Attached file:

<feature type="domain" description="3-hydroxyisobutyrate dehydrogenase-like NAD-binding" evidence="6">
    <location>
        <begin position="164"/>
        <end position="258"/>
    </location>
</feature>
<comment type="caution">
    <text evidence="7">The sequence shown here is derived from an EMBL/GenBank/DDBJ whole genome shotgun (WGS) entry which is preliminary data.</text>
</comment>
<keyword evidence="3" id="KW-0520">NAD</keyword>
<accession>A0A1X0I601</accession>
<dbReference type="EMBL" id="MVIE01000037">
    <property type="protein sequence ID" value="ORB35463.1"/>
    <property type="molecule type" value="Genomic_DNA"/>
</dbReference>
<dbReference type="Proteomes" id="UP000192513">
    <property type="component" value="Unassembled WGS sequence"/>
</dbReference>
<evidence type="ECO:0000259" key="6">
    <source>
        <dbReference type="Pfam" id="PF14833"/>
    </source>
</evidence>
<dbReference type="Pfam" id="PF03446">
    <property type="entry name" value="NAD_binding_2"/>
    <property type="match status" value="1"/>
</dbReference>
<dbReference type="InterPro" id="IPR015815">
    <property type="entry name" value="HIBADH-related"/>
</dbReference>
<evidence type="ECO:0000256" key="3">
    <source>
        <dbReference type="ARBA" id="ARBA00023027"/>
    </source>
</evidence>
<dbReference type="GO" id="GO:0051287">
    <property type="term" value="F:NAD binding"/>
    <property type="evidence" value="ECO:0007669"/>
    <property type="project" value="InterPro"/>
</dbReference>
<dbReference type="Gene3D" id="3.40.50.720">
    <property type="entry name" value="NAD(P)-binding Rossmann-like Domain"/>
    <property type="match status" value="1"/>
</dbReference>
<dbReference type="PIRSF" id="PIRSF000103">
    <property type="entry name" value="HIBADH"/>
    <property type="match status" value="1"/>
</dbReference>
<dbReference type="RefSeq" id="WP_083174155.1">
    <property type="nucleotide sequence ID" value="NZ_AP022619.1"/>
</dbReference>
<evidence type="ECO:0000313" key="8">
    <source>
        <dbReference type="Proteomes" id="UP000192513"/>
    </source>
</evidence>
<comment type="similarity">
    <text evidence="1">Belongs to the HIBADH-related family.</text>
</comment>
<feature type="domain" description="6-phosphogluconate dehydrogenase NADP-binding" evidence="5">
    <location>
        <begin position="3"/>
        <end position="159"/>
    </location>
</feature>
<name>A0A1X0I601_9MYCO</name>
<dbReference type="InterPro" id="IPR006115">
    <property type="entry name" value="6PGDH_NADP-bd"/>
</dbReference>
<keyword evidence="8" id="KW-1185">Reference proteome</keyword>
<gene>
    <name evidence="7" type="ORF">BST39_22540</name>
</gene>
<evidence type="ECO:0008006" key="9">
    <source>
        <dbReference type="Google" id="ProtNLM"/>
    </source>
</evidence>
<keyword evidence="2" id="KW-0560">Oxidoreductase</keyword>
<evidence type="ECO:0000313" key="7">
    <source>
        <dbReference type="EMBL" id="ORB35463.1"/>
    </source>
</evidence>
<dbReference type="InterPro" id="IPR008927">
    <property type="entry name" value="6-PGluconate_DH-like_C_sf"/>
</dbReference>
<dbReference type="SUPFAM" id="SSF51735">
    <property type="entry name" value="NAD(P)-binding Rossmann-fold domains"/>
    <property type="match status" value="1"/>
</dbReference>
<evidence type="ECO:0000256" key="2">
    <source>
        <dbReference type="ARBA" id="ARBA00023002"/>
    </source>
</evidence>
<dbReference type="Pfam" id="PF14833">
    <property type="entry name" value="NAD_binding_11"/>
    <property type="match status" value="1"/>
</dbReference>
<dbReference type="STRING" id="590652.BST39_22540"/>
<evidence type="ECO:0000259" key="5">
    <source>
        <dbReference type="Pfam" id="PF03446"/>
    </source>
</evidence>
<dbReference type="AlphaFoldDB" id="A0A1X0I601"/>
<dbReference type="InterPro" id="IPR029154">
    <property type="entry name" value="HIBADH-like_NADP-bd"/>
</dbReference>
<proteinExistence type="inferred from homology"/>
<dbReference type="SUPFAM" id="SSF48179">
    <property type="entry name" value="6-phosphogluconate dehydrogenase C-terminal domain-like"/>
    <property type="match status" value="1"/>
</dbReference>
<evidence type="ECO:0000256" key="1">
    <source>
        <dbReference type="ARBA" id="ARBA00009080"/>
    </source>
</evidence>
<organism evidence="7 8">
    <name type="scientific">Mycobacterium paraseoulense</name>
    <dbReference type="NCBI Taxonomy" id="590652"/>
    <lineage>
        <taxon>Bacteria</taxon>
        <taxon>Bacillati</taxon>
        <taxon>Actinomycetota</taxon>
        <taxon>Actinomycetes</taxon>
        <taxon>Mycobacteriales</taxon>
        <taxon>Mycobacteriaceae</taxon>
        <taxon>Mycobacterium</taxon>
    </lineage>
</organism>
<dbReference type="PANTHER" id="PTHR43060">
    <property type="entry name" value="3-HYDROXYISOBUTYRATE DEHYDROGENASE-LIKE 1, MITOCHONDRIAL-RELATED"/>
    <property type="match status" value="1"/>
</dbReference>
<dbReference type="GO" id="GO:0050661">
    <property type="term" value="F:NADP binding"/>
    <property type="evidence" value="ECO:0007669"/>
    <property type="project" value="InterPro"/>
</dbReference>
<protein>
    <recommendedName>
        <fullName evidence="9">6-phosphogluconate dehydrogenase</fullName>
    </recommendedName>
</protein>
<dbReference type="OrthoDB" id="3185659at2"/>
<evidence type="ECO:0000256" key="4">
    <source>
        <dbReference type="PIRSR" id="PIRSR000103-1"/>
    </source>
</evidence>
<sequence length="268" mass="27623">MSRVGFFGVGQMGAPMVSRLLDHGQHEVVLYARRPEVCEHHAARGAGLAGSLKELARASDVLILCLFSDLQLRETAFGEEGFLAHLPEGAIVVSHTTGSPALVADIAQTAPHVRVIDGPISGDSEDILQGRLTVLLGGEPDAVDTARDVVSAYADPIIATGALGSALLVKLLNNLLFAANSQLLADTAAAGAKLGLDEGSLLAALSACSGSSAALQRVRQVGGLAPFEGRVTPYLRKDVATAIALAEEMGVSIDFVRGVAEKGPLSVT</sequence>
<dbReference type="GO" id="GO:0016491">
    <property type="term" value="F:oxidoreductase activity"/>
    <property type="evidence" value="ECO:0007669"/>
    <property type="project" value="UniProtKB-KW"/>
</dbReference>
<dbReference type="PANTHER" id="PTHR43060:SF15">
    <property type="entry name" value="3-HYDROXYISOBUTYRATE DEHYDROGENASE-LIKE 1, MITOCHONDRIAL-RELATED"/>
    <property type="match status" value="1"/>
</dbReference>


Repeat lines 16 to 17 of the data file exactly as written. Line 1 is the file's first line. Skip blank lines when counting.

<dbReference type="Proteomes" id="UP000192513">
    <property type="component" value="Unassembled WGS sequence"/>